History of Immigration Through the 1850s
Give me your tired, your poor, your huddled masses yearning to breathe free . . . .
-Inscription on the Statue of Liberty, New York Harbor
The United States is the most diverse nation on Earth. It has been built by millions of immigrants coming to our shores from all the nations of the world. Immigrants have enriched our culture and contributed mightily to our economic growth. Countless numbers have put down roots and found new opportunities in the United States.
The process has not always been easy. As newcomers, immigrants have faced poverty, prejudice, hostility, and even violence.
But no other nation has been as successful as the United States in incorporating diverse peoples into one nation. Immigration has defined us as a nation.
The first people in America were the ancestors of the American Indians. Most anthropologists believe these people crossed a land bridge connecting what is now Siberia and Alaska. This migration started from 20,000 to 50,000 years ago and lasted until the land bridge disappeared (it is now the Bering Strait).
Early European Immigrants
From 3 to 4 million Native Americans, or Indians, lived north of the Rio Grande River in North America when Europeans began to explore and settle this area in the 1500s. The Spanish, French, English and Dutch were the chief colonizers of North America.
Following the establishment of the first permanent English colonies in Jamestown, Virginia (1607), and Plymouth, Massachusetts (1620), many colonists began to arrive in America. Between 1630 and 1643, about 20,000 people settled in the New England colonies. They came for many reasons-to practice their religion freely, to own land, to escape poor harvests and hunger, to earn a better living.
Between the English colonies in New England and Virginia lay the Dutch colony of New Amsterdam. In 1624, England seized this colony from the Dutch and renamed it New York. Swedes, Danes, Portuguese, Germans, Poles and other nationality groups had already established settlements in the former Dutch colony.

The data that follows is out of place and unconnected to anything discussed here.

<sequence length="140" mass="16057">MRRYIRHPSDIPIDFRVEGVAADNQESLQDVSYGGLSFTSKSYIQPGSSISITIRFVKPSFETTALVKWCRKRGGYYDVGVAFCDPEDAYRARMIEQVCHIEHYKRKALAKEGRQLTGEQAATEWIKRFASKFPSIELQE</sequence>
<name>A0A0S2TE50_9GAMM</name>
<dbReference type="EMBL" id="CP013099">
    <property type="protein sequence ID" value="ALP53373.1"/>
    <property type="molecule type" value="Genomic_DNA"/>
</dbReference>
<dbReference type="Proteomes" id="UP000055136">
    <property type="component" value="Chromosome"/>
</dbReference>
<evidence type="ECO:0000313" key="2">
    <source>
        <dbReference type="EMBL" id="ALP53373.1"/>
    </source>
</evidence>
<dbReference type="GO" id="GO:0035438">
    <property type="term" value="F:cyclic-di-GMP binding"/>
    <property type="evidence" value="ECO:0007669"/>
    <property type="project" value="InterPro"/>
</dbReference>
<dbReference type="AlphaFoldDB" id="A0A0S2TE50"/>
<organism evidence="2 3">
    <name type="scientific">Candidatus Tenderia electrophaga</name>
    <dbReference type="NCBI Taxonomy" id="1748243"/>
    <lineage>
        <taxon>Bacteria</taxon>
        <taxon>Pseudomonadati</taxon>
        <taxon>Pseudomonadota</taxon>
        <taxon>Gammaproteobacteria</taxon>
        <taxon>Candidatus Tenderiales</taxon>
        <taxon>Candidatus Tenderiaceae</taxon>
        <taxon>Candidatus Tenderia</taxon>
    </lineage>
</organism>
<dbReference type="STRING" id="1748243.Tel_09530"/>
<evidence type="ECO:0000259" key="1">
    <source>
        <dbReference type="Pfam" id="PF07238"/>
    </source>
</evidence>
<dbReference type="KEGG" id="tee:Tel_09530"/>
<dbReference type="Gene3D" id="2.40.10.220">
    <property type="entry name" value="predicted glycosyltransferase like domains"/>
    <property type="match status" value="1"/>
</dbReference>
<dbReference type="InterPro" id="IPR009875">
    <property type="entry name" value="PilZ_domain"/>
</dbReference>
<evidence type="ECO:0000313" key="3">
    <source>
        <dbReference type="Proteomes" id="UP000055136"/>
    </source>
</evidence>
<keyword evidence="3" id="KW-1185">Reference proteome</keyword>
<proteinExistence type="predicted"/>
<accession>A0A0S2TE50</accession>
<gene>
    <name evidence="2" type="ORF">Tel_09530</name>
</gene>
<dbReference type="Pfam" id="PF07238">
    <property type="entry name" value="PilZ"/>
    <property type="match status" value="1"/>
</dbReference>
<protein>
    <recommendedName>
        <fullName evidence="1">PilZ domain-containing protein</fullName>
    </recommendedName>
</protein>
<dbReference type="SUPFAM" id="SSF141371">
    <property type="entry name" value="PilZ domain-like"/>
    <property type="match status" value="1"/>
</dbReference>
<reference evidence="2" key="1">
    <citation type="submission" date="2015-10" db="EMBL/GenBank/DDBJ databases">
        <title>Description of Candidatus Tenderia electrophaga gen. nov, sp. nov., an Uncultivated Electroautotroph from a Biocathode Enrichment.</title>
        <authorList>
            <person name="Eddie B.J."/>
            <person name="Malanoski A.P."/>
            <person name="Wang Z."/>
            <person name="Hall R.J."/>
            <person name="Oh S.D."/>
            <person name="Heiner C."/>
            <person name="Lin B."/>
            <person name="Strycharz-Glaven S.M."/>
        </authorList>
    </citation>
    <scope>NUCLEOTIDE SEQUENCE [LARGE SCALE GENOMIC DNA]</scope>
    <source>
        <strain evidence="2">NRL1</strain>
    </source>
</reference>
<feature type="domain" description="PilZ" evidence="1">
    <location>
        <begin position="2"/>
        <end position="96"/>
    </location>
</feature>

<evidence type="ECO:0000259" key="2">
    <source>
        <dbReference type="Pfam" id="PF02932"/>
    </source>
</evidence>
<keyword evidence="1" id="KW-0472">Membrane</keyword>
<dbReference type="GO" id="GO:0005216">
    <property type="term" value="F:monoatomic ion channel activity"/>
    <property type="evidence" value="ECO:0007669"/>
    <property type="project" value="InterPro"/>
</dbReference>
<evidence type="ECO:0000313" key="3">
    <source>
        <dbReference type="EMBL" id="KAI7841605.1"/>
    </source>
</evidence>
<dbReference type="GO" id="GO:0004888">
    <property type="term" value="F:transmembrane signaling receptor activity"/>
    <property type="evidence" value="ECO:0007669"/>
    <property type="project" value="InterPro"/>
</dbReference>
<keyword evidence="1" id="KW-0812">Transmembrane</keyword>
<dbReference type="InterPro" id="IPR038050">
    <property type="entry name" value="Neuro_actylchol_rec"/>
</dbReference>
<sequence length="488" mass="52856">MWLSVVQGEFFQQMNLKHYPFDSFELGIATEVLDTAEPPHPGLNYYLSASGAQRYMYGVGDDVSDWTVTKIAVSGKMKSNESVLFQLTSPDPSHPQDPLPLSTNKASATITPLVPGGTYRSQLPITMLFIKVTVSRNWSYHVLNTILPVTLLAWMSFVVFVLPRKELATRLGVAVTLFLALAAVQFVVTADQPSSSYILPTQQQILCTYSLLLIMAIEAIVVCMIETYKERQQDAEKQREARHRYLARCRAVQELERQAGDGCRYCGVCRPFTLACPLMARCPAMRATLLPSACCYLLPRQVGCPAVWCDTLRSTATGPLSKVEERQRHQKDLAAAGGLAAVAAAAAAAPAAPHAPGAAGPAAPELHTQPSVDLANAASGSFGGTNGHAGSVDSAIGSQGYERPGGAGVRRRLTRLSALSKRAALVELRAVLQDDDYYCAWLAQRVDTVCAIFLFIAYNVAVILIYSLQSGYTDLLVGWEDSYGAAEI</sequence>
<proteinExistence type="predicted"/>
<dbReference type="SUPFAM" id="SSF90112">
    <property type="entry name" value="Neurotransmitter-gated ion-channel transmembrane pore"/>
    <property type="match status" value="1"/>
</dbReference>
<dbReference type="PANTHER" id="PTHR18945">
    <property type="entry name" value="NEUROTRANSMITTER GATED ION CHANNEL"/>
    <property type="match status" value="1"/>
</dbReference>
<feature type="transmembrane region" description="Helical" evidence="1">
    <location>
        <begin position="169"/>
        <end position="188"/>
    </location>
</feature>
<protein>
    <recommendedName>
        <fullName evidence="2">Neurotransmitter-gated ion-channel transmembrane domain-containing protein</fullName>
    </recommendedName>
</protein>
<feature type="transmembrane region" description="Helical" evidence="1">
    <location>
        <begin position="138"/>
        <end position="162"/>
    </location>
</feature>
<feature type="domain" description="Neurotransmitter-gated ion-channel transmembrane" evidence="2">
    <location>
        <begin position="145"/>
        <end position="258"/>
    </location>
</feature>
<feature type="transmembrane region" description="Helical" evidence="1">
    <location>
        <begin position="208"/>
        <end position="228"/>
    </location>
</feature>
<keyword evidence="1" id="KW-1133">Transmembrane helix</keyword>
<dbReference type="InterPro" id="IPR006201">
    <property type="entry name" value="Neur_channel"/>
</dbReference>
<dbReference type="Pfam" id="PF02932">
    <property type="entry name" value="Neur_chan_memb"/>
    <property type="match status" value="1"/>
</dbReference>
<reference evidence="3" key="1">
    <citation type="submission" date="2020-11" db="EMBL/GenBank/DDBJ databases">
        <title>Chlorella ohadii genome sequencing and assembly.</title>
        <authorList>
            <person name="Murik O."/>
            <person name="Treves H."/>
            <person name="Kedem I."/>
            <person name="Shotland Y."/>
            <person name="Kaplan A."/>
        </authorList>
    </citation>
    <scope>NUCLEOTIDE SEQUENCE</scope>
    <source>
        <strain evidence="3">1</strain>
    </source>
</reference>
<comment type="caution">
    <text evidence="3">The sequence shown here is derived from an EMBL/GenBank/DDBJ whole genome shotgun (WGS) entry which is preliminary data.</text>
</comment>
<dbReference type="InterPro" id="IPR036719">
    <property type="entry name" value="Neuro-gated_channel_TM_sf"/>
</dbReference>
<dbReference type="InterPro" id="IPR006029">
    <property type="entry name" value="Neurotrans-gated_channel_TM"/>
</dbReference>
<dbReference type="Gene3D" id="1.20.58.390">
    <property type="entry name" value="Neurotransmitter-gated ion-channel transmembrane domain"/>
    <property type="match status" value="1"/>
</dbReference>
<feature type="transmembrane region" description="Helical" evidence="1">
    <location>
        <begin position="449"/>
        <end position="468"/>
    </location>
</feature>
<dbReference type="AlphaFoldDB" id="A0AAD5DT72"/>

Soon, the English colonies began to encourage northern Europeans to settle in America. Most of these people were Christians, but Jews fleeing persecution in Europe also came to some colonies.
Over 50 percent of the early European immigrants arrived as indentured servants. These individuals promised to serve their masters without pay for a set number of years. In return, the masters paid for their passage to America and for their upkeep in America. Some indentured servants, called "redemptioners," were bound to the ship captain who brought them to the New World. He then auctioned them off after arriving in one of the colonial ports.
The Unwilling Immigrants
The first black people to land in English America came as indentured servants who could work for their freedom. But in 1664, the Maryland colonial legislature passed a law making all blacks in the colony, as well as their offspring, servants for life. Similar laws were passed in other colonies.
A booming slave trade quickly developed. Slave ships in England loaded up with manufactured goods like cloth and muskets and traveled to slave trading stations on the coast of Africa. Here, the captains negotiated with African slave dealers, exchanging their goods for slaves. The slaves were then forced aboard ships to make the perilous "middle passage" across the Atlantic.